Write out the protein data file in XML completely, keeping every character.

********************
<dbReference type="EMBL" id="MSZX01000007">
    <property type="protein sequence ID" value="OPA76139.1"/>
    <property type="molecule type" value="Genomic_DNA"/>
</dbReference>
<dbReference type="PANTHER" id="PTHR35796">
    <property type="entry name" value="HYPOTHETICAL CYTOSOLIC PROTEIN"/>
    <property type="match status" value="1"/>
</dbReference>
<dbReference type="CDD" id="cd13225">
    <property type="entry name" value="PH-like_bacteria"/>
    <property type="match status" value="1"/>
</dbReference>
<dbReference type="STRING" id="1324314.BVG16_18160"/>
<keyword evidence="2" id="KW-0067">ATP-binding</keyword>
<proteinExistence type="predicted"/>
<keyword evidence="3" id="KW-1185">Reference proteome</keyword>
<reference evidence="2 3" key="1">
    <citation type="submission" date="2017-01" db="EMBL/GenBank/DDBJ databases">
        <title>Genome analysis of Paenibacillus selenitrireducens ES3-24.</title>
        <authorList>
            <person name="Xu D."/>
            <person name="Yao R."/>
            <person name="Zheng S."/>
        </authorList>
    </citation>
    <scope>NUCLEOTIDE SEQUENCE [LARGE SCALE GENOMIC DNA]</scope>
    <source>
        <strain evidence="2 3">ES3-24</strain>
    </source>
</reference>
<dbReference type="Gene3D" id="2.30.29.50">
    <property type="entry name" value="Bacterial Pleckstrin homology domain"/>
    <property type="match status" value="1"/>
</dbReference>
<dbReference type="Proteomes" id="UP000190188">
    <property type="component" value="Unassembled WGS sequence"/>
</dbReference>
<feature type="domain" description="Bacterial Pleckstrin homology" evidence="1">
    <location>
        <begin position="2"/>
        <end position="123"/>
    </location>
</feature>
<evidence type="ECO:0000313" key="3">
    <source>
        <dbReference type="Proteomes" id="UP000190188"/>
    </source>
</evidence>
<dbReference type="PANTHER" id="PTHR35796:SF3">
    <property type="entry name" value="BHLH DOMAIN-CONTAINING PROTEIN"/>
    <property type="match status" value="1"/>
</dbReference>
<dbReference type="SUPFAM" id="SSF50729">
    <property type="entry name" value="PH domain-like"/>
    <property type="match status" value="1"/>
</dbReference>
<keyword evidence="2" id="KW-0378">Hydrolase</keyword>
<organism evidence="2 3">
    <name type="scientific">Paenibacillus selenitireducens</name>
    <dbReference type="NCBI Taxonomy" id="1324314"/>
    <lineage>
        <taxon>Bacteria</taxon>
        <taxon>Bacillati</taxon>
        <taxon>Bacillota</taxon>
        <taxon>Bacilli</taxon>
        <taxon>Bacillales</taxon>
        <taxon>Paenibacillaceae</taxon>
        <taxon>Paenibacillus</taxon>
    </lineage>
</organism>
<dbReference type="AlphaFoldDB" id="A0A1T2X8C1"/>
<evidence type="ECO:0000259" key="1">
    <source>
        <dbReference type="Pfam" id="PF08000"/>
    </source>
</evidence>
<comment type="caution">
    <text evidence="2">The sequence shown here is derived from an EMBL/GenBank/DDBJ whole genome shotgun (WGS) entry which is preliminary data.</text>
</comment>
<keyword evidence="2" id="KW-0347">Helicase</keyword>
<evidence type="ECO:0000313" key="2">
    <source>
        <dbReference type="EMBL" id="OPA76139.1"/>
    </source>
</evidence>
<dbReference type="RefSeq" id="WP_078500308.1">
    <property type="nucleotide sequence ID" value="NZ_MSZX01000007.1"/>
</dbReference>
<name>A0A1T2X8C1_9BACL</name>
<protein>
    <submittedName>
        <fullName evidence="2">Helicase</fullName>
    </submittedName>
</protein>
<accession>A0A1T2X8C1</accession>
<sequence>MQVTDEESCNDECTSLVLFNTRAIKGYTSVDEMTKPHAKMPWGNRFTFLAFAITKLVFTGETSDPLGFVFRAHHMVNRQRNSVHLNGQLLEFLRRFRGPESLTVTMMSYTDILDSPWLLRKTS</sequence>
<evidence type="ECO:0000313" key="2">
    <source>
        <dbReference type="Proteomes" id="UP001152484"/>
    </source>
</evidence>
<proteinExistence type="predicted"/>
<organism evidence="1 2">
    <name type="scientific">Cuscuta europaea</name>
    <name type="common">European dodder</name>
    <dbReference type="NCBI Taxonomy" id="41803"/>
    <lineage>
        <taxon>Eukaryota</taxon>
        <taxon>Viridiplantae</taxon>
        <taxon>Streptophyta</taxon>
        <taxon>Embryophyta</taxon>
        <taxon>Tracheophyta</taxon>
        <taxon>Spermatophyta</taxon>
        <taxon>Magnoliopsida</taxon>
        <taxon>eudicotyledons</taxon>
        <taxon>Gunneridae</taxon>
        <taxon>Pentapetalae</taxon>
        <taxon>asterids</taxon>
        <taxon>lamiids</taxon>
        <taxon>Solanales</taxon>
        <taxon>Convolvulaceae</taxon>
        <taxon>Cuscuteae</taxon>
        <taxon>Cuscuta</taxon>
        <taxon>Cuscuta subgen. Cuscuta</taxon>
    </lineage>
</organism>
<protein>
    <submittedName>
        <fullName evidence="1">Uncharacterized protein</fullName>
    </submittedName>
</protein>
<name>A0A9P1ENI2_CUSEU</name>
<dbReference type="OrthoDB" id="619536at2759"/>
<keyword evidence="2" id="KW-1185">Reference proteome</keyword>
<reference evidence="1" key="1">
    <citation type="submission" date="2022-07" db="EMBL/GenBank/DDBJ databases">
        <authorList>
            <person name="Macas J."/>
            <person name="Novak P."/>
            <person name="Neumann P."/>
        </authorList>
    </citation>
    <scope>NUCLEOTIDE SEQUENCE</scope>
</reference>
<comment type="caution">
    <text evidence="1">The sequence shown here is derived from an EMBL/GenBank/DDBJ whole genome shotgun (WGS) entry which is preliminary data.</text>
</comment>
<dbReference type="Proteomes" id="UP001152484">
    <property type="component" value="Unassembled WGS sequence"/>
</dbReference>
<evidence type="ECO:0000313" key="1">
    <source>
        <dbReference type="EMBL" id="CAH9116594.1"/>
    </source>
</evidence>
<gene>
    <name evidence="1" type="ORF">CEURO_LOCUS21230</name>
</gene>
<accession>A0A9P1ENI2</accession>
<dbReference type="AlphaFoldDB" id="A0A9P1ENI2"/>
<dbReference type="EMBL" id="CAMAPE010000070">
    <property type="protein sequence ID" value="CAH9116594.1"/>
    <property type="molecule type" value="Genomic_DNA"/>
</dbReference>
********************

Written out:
<dbReference type="EMBL" id="MSZX01000007">
    <property type="protein sequence ID" value="OPA76139.1"/>
    <property type="molecule type" value="Genomic_DNA"/>
</dbReference>
<dbReference type="PANTHER" id="PTHR35796">
    <property type="entry name" value="HYPOTHETICAL CYTOSOLIC PROTEIN"/>
    <property type="match status" value="1"/>
</dbReference>
<dbReference type="CDD" id="cd13225">
    <property type="entry name" value="PH-like_bacteria"/>
    <property type="match status" value="1"/>
</dbReference>
<dbReference type="STRING" id="1324314.BVG16_18160"/>
<keyword evidence="2" id="KW-0067">ATP-binding</keyword>
<proteinExistence type="predicted"/>
<keyword evidence="3" id="KW-1185">Reference proteome</keyword>
<reference evidence="2 3" key="1">
    <citation type="submission" date="2017-01" db="EMBL/GenBank/DDBJ databases">
        <title>Genome analysis of Paenibacillus selenitrireducens ES3-24.</title>
        <authorList>
            <person name="Xu D."/>
            <person name="Yao R."/>
            <person name="Zheng S."/>
        </authorList>
    </citation>
    <scope>NUCLEOTIDE SEQUENCE [LARGE SCALE GENOMIC DNA]</scope>
    <source>
        <strain evidence="2 3">ES3-24</strain>
    </source>
</reference>
<dbReference type="Gene3D" id="2.30.29.50">
    <property type="entry name" value="Bacterial Pleckstrin homology domain"/>
    <property type="match status" value="1"/>
</dbReference>
<dbReference type="Proteomes" id="UP000190188">
    <property type="component" value="Unassembled WGS sequence"/>
</dbReference>
<feature type="domain" description="Bacterial Pleckstrin homology" evidence="1">
    <location>
        <begin position="2"/>
        <end position="123"/>
    </location>
</feature>
<evidence type="ECO:0000313" key="3">
    <source>
        <dbReference type="Proteomes" id="UP000190188"/>
    </source>
</evidence>
<dbReference type="PANTHER" id="PTHR35796:SF3">
    <property type="entry name" value="BHLH DOMAIN-CONTAINING PROTEIN"/>
    <property type="match status" value="1"/>
</dbReference>
<dbReference type="SUPFAM" id="SSF50729">
    <property type="entry name" value="PH domain-like"/>
    <property type="match status" value="1"/>
</dbReference>
<keyword evidence="2" id="KW-0378">Hydrolase</keyword>
<organism evidence="2 3">
    <name type="scientific">Paenibacillus selenitireducens</name>
    <dbReference type="NCBI Taxonomy" id="1324314"/>
    <lineage>
        <taxon>Bacteria</taxon>
        <taxon>Bacillati</taxon>
        <taxon>Bacillota</taxon>
        <taxon>Bacilli</taxon>
        <taxon>Bacillales</taxon>
        <taxon>Paenibacillaceae</taxon>
        <taxon>Paenibacillus</taxon>
    </lineage>
</organism>
<dbReference type="AlphaFoldDB" id="A0A1T2X8C1"/>
<evidence type="ECO:0000259" key="1">
    <source>
        <dbReference type="Pfam" id="PF08000"/>
    </source>
</evidence>
<comment type="caution">
    <text evidence="2">The sequence shown here is derived from an EMBL/GenBank/DDBJ whole genome shotgun (WGS) entry which is preliminary data.</text>
</comment>
<keyword evidence="2" id="KW-0347">Helicase</keyword>
<evidence type="ECO:0000313" key="2">
    <source>
        <dbReference type="EMBL" id="OPA76139.1"/>
    </source>
</evidence>
<dbReference type="RefSeq" id="WP_078500308.1">
    <property type="nucleotide sequence ID" value="NZ_MSZX01000007.1"/>
</dbReference>
<name>A0A1T2X8C1_9BACL</name>
<protein>
    <submittedName>
        <fullName evidence="2">Helicase</fullName>
    </submittedName>
</protein>
<accession>A0A1T2X8C1</accession>
<sequence>MQVTDEESCNDECTSLVLFNTRAIKGYTSVDEMTKPHAKMPWGNRFTFLAFAITKLVFTGETSDPLGFVFRAHHMVNRQRNSVHLNGQLLEFLRRFRGPESLTVTMMSYTDILDSPWLLRKTS</sequence>
<evidence type="ECO:0000313" key="2">
    <source>
        <dbReference type="Proteomes" id="UP001152484"/>
    </source>
</evidence>
<proteinExistence type="predicted"/>
<organism evidence="1 2">
    <name type="scientific">Cuscuta europaea</name>
    <name type="common">European dodder</name>
    <dbReference type="NCBI Taxonomy" id="41803"/>
    <lineage>
        <taxon>Eukaryota</taxon>
        <taxon>Viridiplantae</taxon>
        <taxon>Streptophyta</taxon>
        <taxon>Embryophyta</taxon>
        <taxon>Tracheophyta</taxon>
        <taxon>Spermatophyta</taxon>
        <taxon>Magnoliopsida</taxon>
        <taxon>eudicotyledons</taxon>
        <taxon>Gunneridae</taxon>
        <taxon>Pentapetalae</taxon>
        <taxon>asterids</taxon>
        <taxon>lamiids</taxon>
        <taxon>Solanales</taxon>
        <taxon>Convolvulaceae</taxon>
        <taxon>Cuscuteae</taxon>
        <taxon>Cuscuta</taxon>
        <taxon>Cuscuta subgen. Cuscuta</taxon>
    </lineage>
</organism>
<protein>
    <submittedName>
        <fullName evidence="1">Uncharacterized protein</fullName>
    </submittedName>
</protein>
<name>A0A9P1ENI2_CUSEU</name>
<dbReference type="OrthoDB" id="619536at2759"/>
<keyword evidence="2" id="KW-1185">Reference proteome</keyword>
<reference evidence="1" key="1">
    <citation type="submission" date="2022-07" db="EMBL/GenBank/DDBJ databases">
        <authorList>
            <person name="Macas J."/>
            <person name="Novak P."/>
            <person name="Neumann P."/>
        </authorList>
    </citation>
    <scope>NUCLEOTIDE SEQUENCE</scope>
</reference>
<comment type="caution">
    <text evidence="1">The sequence shown here is derived from an EMBL/GenBank/DDBJ whole genome shotgun (WGS) entry which is preliminary data.</text>
</comment>
<dbReference type="Proteomes" id="UP001152484">
    <property type="component" value="Unassembled WGS sequence"/>
</dbReference>
<evidence type="ECO:0000313" key="1">
    <source>
        <dbReference type="EMBL" id="CAH9116594.1"/>
    </source>
</evidence>
<gene>
    <name evidence="1" type="ORF">CEURO_LOCUS21230</name>
</gene>
<accession>A0A9P1ENI2</accession>
<dbReference type="AlphaFoldDB" id="A0A9P1ENI2"/>
<dbReference type="EMBL" id="CAMAPE010000070">
    <property type="protein sequence ID" value="CAH9116594.1"/>
    <property type="molecule type" value="Genomic_DNA"/>
</dbReference>